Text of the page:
Russia Aims to Regulate Grain Prices with Rail Transport Subsidies

Russia will use subsidies for rail transport from remote regions and other previously used mechanisms to regulate grain prices in the country, the Agriculture Ministry said last week, according to Reuters.

Agriculture Minister Dmitry Patrushev was previously quoted as saying the ministry aimed to regulate domestic grain prices to maintain stability on the local market. The comment put some market players on alert as there has been ongoing speculation that Russia could limit exports later in the 2018/19 season which started on July 1.

The minister was referring to domestic grain price regulation only in terms of railway subsidies and similar previously used mechanisms, the ministry told Reuters when asked how it would regulate the market.

Starting next month, the ministry will organize state subsidies for grain supplies by rail from Siberia to the European part of Russia. These have been used periodically since 2017.

Russia, the world’s largest wheat exporter, has been closely monitoring the activity of its main exporters for the 2018/19 marketing season which started on July 1 due to a lower 2018 crop.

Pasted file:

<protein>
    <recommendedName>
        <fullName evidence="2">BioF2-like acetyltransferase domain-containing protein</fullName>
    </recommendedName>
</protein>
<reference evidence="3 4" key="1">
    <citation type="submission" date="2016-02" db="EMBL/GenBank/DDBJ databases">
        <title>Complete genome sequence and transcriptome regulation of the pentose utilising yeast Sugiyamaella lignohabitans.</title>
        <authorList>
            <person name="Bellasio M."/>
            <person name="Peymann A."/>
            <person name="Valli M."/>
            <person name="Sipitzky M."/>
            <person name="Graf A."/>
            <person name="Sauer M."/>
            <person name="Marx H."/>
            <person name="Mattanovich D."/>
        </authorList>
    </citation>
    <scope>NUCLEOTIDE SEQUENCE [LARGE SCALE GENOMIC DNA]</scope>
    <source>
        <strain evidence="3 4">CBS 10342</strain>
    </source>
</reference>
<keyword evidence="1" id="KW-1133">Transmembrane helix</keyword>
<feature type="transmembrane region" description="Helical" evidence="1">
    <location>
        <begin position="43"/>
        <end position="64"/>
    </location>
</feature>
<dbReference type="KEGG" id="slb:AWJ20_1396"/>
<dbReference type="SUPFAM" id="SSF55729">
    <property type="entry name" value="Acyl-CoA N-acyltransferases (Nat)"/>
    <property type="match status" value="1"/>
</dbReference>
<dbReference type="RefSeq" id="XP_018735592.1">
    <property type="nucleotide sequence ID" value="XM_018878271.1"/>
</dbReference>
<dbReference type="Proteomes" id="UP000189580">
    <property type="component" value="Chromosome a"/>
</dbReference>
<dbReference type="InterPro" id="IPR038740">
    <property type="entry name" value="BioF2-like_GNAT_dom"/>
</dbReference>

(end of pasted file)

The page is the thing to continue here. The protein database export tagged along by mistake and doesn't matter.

The country harvested a grain crop of almost 113 million tons in 2018, and taking into account domestic consumption and carry-over stocks, “I think that we can allow about 42 million tons of exports,” Patrushev told reporters on the sidelines of an agriculture conference in Berlin.

The number matches the ministry’s previous forecast for Russia’s 2018/19 grain exports.

“That said, we will focus on improving the quality of our grain in future years and – most importantly – we will regulate prices in the domestic market,” Patrushev was quoted as saying.

Russian domestic grain prices have been steady in the last couple of weeks.

Domestic prices for third-class wheat were down 50 rubles to 11,400 roubles ($172) a ton at the end of last week in the European part of Russia on an ex-works basis, according to agriculture consultancy SovEcon.